Burn ban still in effect, for nowAfter a poll of the nine local fire chiefs whose fire halls are located within the county, the Stutsman County Commission agreed at its meeting Tuesday to keep the burn ban in effect — for now.
By: Kari Lucin, The Jamestown Sun
After a poll of the nine local fire chiefs whose fire halls are located within the county, the Stutsman County Commission agreed at its meeting Tuesday to keep the burn ban in effect — for now.
“Five of them think we should still have this in place. Four of them think, ‘well, we can get rid of it,’” said Jerry Bergquist, the county’s emergency manager.
The fire emergency declaration and burn ban proclamation was passed at a March 16 commission meeting.
It goes into effect only when the North Dakota Rangeland Fire Danger Index reaches the “very high” or “extreme” categories, or if the National Weather Service assigns the county a red flag warning, meaning fire conditions are volatile.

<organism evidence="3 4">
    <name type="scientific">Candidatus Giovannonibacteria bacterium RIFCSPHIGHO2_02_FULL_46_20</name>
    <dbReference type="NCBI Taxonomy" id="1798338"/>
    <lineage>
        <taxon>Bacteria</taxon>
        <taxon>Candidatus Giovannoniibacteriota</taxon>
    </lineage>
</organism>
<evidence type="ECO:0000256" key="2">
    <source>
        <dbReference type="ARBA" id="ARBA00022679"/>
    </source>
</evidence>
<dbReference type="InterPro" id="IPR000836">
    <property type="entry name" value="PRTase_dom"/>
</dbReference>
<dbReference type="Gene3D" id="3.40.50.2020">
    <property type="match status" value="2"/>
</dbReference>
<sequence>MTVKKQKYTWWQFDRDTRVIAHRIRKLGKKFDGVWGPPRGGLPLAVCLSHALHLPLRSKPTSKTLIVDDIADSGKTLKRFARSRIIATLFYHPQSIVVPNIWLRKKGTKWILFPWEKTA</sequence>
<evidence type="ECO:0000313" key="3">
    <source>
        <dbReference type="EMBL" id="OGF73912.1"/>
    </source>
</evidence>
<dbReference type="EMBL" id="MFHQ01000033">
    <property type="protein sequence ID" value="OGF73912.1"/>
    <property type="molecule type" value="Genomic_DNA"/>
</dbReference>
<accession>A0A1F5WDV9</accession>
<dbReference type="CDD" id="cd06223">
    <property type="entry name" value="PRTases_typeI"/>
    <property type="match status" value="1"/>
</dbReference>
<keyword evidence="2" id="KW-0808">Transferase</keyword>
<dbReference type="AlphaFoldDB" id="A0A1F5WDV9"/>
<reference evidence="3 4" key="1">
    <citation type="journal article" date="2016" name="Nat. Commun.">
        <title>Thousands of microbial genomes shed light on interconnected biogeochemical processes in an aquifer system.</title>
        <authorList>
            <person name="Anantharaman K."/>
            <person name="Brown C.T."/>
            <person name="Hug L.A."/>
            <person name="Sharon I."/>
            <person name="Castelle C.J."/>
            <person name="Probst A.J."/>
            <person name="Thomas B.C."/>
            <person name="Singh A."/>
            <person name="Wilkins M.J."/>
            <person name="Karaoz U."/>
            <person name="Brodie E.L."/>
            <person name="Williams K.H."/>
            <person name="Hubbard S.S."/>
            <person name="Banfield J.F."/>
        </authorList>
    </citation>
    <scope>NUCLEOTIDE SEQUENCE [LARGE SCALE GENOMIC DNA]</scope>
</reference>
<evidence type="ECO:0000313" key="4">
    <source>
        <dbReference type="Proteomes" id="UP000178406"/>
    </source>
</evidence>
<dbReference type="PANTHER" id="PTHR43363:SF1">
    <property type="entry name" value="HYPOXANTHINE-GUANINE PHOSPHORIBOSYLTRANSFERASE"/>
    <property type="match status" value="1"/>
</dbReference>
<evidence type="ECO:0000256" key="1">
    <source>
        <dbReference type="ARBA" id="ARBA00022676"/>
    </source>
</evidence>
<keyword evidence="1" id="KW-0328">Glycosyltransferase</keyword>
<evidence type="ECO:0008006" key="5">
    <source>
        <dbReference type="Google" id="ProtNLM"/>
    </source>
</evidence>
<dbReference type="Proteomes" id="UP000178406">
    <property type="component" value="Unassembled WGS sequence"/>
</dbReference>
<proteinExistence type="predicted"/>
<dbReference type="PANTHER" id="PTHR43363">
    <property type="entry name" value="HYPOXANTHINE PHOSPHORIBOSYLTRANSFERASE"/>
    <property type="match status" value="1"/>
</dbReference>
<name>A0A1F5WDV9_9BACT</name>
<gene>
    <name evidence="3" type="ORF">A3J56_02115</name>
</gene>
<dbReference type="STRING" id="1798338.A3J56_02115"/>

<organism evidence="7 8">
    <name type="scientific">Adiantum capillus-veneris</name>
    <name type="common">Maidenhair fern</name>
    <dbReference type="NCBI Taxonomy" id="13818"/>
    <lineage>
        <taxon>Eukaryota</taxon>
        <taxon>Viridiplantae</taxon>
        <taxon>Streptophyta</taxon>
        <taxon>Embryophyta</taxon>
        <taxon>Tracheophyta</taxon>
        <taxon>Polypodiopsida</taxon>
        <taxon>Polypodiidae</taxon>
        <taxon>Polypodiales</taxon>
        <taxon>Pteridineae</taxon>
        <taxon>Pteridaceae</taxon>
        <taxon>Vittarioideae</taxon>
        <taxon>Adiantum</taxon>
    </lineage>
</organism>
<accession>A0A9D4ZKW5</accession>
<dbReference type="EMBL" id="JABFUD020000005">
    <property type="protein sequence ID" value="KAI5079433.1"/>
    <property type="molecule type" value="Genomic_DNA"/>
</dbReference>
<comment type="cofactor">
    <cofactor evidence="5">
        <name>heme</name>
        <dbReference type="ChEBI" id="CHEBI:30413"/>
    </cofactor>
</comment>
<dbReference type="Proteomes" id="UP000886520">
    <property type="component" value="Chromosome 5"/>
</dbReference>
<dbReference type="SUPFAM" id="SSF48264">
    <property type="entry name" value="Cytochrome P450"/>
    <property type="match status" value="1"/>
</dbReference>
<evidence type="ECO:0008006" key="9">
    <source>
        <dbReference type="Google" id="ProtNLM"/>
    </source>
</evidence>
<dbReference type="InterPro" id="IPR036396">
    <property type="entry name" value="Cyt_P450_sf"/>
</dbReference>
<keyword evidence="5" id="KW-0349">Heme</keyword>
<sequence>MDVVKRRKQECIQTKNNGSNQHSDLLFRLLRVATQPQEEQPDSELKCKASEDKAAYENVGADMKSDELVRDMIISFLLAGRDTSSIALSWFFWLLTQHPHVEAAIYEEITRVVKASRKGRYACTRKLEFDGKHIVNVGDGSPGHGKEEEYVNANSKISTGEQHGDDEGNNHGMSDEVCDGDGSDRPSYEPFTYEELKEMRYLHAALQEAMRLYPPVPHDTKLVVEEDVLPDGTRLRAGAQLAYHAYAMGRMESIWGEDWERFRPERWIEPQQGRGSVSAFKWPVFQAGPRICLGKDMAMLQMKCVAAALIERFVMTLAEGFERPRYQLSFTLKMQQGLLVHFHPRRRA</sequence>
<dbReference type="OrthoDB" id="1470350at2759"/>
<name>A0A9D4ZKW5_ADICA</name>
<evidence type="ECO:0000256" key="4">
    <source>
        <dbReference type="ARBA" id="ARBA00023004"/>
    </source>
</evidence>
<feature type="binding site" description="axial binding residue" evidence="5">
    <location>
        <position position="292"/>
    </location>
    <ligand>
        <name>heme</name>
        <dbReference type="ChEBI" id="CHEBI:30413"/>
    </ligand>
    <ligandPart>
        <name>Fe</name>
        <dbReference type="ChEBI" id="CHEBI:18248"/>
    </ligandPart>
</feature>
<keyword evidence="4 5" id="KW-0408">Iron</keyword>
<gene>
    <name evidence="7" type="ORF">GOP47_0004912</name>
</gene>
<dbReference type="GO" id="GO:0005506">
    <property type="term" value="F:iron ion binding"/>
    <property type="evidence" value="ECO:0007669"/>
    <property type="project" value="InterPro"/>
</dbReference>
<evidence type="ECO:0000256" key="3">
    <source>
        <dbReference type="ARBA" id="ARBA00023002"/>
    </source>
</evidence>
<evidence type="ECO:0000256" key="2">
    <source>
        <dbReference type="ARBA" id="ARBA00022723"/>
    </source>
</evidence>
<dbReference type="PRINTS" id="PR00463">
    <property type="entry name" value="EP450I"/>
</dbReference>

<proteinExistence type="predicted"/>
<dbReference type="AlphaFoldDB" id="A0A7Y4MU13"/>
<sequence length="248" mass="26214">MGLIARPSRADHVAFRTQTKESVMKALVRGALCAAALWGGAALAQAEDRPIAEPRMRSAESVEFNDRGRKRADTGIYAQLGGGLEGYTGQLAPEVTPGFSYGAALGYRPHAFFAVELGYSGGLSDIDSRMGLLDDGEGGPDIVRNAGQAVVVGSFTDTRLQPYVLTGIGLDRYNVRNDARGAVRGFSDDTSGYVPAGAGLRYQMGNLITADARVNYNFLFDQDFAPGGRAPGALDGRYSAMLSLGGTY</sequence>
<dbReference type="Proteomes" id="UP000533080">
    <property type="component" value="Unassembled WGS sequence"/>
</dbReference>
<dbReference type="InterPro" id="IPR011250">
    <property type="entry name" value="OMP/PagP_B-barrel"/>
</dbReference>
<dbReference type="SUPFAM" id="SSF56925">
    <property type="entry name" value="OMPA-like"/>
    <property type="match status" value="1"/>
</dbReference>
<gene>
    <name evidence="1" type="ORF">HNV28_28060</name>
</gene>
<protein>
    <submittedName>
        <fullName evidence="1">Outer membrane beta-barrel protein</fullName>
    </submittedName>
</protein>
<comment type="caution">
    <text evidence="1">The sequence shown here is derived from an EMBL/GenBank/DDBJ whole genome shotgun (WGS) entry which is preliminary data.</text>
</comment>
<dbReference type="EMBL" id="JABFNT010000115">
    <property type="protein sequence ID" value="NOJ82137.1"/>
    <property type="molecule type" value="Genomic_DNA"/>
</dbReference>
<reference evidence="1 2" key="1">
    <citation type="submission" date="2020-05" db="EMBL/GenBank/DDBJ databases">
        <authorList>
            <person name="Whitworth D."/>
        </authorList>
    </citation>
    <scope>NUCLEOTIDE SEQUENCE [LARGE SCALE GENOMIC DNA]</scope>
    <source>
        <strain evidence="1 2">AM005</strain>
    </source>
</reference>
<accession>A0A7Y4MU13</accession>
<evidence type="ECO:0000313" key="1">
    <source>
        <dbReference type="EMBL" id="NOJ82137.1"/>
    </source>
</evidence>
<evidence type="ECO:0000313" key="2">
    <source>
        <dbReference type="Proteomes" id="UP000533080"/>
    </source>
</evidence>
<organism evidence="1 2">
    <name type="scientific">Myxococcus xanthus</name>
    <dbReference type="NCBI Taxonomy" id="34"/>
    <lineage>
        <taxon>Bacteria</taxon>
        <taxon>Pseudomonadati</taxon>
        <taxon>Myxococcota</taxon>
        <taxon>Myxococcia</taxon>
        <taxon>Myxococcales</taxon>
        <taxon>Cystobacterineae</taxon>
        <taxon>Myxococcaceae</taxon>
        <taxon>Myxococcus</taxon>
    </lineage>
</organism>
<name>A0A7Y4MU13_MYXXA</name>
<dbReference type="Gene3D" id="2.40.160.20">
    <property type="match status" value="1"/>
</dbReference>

Since the commission’s last meeting on April 3 the county’s fire danger has been “very high” four times and “extreme” twice. There were two grass fires in that time period.
The fire chiefs who wanted the ban kept in place were located in the north and west parts of Stutsman County, Bergquist said.
“Well, there’s more grass out there and stuff — and more prairie,” said Commissioner Mark Klose.
Sheriff Chad Kaiser said many people were calling his office asking about the fire danger index to make sure they were obeying the rules.
“I think this is the best burn ban we’ve ever had,” Kaiser said. “It works good.”
To see the current status North Dakota counties on the Fire Danger Index, visit http://www.co.stutsman.nd.us/ and click on “Burn Ban Information” on the bottom left of the page.
The site includes a current map of North Dakota’s burn bans, as well as a link to the full text of the fire emergency declaration and burn ban proclamation.
Exceptions to the ban include propane/gas-, kerosene- or alcohol-burning cooking stoves in residential areas and established residential camping areas and outdoor welding. In both cases, however, a person burning must have ready access to a fire extinguisher.
Sun reporter Kari Lucin can be reached at 701-952-8453 or by email at email@example.com